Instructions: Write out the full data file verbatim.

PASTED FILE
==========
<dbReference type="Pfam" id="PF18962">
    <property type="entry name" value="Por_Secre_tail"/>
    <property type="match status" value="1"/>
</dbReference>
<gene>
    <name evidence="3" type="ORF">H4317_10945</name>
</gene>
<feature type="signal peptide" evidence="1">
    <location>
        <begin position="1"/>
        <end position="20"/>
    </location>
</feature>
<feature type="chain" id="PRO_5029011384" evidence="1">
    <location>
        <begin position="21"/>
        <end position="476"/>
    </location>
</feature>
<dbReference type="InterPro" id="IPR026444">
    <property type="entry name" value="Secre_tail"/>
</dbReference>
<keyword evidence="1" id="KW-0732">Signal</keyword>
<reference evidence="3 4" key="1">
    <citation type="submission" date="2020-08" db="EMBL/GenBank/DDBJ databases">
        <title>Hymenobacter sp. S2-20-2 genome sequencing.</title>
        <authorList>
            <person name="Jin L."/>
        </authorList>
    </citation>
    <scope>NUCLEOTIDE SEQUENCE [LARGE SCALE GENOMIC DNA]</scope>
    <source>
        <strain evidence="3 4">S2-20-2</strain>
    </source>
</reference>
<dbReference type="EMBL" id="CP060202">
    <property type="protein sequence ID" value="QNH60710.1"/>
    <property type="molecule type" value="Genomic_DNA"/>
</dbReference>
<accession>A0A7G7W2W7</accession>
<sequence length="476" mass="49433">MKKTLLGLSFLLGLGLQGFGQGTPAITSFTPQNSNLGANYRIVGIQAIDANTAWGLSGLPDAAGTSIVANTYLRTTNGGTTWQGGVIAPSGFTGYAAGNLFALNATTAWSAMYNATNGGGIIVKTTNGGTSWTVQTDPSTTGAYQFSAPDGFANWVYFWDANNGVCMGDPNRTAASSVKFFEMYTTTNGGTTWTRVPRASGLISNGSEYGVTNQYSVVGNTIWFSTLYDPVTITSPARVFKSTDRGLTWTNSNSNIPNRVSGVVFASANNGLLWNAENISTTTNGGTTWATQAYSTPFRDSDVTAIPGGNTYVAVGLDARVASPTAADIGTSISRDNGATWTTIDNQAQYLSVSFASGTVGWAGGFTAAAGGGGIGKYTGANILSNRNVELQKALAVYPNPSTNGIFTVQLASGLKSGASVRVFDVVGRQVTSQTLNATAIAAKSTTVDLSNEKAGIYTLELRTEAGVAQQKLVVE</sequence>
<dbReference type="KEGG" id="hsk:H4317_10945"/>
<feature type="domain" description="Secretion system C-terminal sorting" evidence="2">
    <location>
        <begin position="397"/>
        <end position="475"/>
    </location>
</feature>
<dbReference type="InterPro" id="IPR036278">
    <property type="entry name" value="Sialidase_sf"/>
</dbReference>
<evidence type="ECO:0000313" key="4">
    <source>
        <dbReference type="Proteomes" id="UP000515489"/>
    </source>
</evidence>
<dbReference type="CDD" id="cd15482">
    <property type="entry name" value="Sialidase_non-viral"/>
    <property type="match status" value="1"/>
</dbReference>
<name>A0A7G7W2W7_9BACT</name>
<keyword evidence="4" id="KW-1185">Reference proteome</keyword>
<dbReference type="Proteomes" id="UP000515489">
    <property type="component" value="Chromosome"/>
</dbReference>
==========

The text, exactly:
<dbReference type="Pfam" id="PF18962">
    <property type="entry name" value="Por_Secre_tail"/>
    <property type="match status" value="1"/>
</dbReference>
<gene>
    <name evidence="3" type="ORF">H4317_10945</name>
</gene>
<feature type="signal peptide" evidence="1">
    <location>
        <begin position="1"/>
        <end position="20"/>
    </location>
</feature>
<feature type="chain" id="PRO_5029011384" evidence="1">
    <location>
        <begin position="21"/>
        <end position="476"/>
    </location>
</feature>
<dbReference type="InterPro" id="IPR026444">
    <property type="entry name" value="Secre_tail"/>
</dbReference>
<keyword evidence="1" id="KW-0732">Signal</keyword>
<reference evidence="3 4" key="1">
    <citation type="submission" date="2020-08" db="EMBL/GenBank/DDBJ databases">
        <title>Hymenobacter sp. S2-20-2 genome sequencing.</title>
        <authorList>
            <person name="Jin L."/>
        </authorList>
    </citation>
    <scope>NUCLEOTIDE SEQUENCE [LARGE SCALE GENOMIC DNA]</scope>
    <source>
        <strain evidence="3 4">S2-20-2</strain>
    </source>
</reference>
<dbReference type="EMBL" id="CP060202">
    <property type="protein sequence ID" value="QNH60710.1"/>
    <property type="molecule type" value="Genomic_DNA"/>
</dbReference>
<accession>A0A7G7W2W7</accession>
<sequence length="476" mass="49433">MKKTLLGLSFLLGLGLQGFGQGTPAITSFTPQNSNLGANYRIVGIQAIDANTAWGLSGLPDAAGTSIVANTYLRTTNGGTTWQGGVIAPSGFTGYAAGNLFALNATTAWSAMYNATNGGGIIVKTTNGGTSWTVQTDPSTTGAYQFSAPDGFANWVYFWDANNGVCMGDPNRTAASSVKFFEMYTTTNGGTTWTRVPRASGLISNGSEYGVTNQYSVVGNTIWFSTLYDPVTITSPARVFKSTDRGLTWTNSNSNIPNRVSGVVFASANNGLLWNAENISTTTNGGTTWATQAYSTPFRDSDVTAIPGGNTYVAVGLDARVASPTAADIGTSISRDNGATWTTIDNQAQYLSVSFASGTVGWAGGFTAAAGGGGIGKYTGANILSNRNVELQKALAVYPNPSTNGIFTVQLASGLKSGASVRVFDVVGRQVTSQTLNATAIAAKSTTVDLSNEKAGIYTLELRTEAGVAQQKLVVE</sequence>
<dbReference type="KEGG" id="hsk:H4317_10945"/>
<feature type="domain" description="Secretion system C-terminal sorting" evidence="2">
    <location>
        <begin position="397"/>
        <end position="475"/>
    </location>
</feature>
<dbReference type="InterPro" id="IPR036278">
    <property type="entry name" value="Sialidase_sf"/>
</dbReference>
<evidence type="ECO:0000313" key="4">
    <source>
        <dbReference type="Proteomes" id="UP000515489"/>
    </source>
</evidence>
<dbReference type="CDD" id="cd15482">
    <property type="entry name" value="Sialidase_non-viral"/>
    <property type="match status" value="1"/>
</dbReference>
<name>A0A7G7W2W7_9BACT</name>
<keyword evidence="4" id="KW-1185">Reference proteome</keyword>
<dbReference type="Proteomes" id="UP000515489">
    <property type="component" value="Chromosome"/>
</dbReference>